One of the patterns I really want to retry is on page 39, Double Spiral Knot.  I worked out how to do it a long time ago, after a bunch of errors.  It did, honestly, take work to learn, but now I know how to do it.  I’m curious as to how it can be combined with small beads, or if that will destroy any structure that was there in the first place.

I do want to break into one of the books by Joan Babcock — she’s published three paper books, the third of which was recently gifted to me (I’ve tried doing a knot pattern that I think I really need help on — I know I can find it, there).  Then, there is the wireweaving angle (which is why I picked up a coil of 26g round copper wire today, though if I’d known we had some already, I would have saved the $4).  Micromacrame and wirework really seem kind of parallel in aesthetics, to a point.  I think they may have the potential to work together…

And, there is one photo of a project I made, floating around the Web; I’m curious to see if I can rework it and make it into a printed and drawn pattern, which I can distribute.  For free or for pay?  I’m not sure, though I don’t think it would be wrong to ask for compensation…I probably wouldn’t charge a lot.  (Well.  Of course.  Me.  The person who has experimented with putting Creative Commons licensing on their uploaded work and works in a library.  Right.)

Okay, I’m…really getting tired, about now.  It’s about 2 AM here, so I should be getting back to bed — especially since I do really need to clean up before sleeping.

Logging off…

attempting to preserve my health (…so I say)

Career self-help books

I am about 1/3 of the way through What’s the alternative?:  Career options for librarians and info pros by Rachel Gordon, which goes over some nontraditional avenues for utilizing Library & Information Science skills.  I have just made it to the chapter where the author talks about cobbling together multiple income streams to make a living (which is, unfortunately, looking like it’s something I’ll need to do — given my job interests).

I’m glad the tone of the book has picked up; the first two chapters, in hindsight, feel relatively…inapplicable to my situation.  I’m not a highly social type, and that is what makes most library positions I know of appear distasteful to me; but Gordon seems to assume that I’m a typical Library person, and…I’m not really, from what I can see.

I have high ethics; I like to help people; I see the flaws in capitalism (though it would be a mistake to suggest that I don’t like to buy things or that I see money to be worthless; the major issue is that the system does not work ideally for a very large number of people).  What I’m not is someone who can easily look forward to routinely dealing with difficult personalities and being in charge of disciplining patrons, or leading a group Storytime.

What’s weird is that Gordon mentions another book that I had picked up at a different time, then sold back, I think; but I must have bought it again because it’s on my shelf and it isn’t the original used copy I had, which someone had tried to rip in half.  This is Refuse to choose, by Barbara Sher.  (It looks like I stopped at Chapter 5, for the latter.)

Not bad, for someone who majorly started reading this text, today?  On top of these two, I still have You majored in what?:  Mapping your path from chaos to career, by Katharine Brooks.  I still haven’t made it all the way through You majored in what? (it’s a workbook, not really a straight reading book), though it has helped me a good deal.  I should probably finish What’s the alternative?, hopefully before the week is out, and then start in on something else, now that I know that my mind needs to be stimulated to stop it from imploding (I get mood and anxiety issues along with embodiment issues, when I don’t think enough).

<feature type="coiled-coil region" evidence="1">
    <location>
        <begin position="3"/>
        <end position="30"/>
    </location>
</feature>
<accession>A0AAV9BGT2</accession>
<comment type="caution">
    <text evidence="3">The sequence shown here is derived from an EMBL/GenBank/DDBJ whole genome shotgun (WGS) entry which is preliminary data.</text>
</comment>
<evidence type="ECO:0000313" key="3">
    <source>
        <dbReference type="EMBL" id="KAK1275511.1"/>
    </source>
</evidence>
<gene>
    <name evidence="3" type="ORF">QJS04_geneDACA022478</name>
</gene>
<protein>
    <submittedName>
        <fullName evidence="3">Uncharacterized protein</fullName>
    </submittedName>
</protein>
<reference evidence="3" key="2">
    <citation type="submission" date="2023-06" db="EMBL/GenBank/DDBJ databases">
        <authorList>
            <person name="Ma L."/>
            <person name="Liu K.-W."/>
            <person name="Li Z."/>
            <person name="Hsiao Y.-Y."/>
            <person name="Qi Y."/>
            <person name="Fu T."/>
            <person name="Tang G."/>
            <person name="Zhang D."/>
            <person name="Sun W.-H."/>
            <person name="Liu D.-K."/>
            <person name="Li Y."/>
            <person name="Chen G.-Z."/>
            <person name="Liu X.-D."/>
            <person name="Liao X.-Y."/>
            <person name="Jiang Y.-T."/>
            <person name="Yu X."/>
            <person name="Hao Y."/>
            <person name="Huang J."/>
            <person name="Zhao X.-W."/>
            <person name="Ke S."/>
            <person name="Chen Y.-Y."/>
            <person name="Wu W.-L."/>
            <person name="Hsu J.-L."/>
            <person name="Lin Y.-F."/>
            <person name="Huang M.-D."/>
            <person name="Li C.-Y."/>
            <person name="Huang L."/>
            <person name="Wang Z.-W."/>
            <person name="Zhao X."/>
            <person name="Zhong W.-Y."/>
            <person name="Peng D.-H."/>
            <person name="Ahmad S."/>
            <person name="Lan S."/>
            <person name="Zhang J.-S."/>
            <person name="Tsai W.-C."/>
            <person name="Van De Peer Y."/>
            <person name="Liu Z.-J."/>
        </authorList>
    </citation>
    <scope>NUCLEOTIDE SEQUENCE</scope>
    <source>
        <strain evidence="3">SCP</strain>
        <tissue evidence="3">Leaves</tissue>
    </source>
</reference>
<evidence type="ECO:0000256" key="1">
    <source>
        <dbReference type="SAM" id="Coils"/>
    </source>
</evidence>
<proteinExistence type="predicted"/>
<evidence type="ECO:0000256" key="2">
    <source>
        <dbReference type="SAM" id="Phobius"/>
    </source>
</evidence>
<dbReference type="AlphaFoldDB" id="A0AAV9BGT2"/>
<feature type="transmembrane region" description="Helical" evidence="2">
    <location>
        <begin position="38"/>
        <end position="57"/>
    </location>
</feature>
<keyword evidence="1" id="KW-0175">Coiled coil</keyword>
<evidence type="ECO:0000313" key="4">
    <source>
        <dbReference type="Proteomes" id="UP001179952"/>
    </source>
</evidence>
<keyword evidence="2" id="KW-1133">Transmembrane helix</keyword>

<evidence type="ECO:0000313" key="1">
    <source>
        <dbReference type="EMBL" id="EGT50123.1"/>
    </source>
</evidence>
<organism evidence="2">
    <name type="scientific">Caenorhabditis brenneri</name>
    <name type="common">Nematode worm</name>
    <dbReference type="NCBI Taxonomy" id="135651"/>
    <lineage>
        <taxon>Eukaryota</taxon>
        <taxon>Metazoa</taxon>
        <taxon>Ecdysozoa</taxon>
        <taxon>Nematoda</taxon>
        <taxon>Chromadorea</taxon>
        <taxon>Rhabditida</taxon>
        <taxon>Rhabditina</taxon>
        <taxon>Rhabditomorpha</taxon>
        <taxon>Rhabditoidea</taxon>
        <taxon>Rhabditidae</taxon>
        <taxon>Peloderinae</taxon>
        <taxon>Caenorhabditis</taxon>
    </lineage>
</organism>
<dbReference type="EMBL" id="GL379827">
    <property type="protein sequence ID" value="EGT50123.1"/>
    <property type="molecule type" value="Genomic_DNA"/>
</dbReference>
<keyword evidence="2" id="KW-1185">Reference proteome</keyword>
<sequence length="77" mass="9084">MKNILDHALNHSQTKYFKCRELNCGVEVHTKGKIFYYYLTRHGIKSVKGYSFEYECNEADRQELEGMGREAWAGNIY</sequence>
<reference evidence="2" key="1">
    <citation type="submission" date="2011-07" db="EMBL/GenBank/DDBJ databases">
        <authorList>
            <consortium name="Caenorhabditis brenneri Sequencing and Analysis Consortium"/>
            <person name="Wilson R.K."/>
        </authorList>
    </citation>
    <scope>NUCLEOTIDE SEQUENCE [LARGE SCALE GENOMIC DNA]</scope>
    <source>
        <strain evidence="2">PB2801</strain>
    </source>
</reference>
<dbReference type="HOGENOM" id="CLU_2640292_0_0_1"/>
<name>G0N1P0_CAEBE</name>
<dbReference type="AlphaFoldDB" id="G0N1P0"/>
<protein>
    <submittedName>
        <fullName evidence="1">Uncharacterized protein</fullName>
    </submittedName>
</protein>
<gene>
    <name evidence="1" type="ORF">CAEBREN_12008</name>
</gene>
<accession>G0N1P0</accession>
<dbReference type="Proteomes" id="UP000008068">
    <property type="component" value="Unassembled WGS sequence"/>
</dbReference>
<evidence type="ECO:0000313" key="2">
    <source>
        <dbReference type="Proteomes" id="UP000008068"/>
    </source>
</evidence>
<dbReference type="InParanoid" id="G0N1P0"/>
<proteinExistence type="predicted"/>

Now that I look back on that Sher book…I’m wondering if I’m even in the target market (something I learned in Business courses is that one has to self-select themselves out of any marketing blasted to the world; it isn’t necessarily directed at them, though from the perspective of a viewer it must seem like it’s all directed at them).  On a cursory glance, it talks about “Scanners” (as a personality type) and aims to further define the subtypes of “Scanners.”  This would surely have fit me just out of college (the copyright date is 2006, right after I graduated), but…growth can happen over a decade.

And, right, there is that book by Susan Cain, Quiet:  The power of introverts in a world that can’t stop talking, that my counselor wanted me to read, which I’m not reading so much right now because I have an appointment coming up in two days and…Gordon’s book may be more applicable, right now.  Quiet is more of a background- or self-knowledge book (though with vastly more credibility, to me, than Refuse to choose, the latter of which is based on…what knowledge?); What’s the alternative? is more of a handbook for people who have Library and Information Science skills who are unhappy in a library setting (although it seems to be aimed at people who would fit well into a library setting…).

I wonder if my Research Methodologies class is going to call into effect the fact that the book I’m currently reading references other works I have experience with and don’t consider fully reliable…

Ha!  There’s a way to work-in that graduate skillset!  Though Research Methodologies doesn’t start for about another three weeks, maybe I can utilize this time to do some preparation for the work I will almost certainly have to put in…

And now that I have arranged my post-coordinate indexing (i.e. tags and categories), I’m going back to reading, for now…

Career self-help books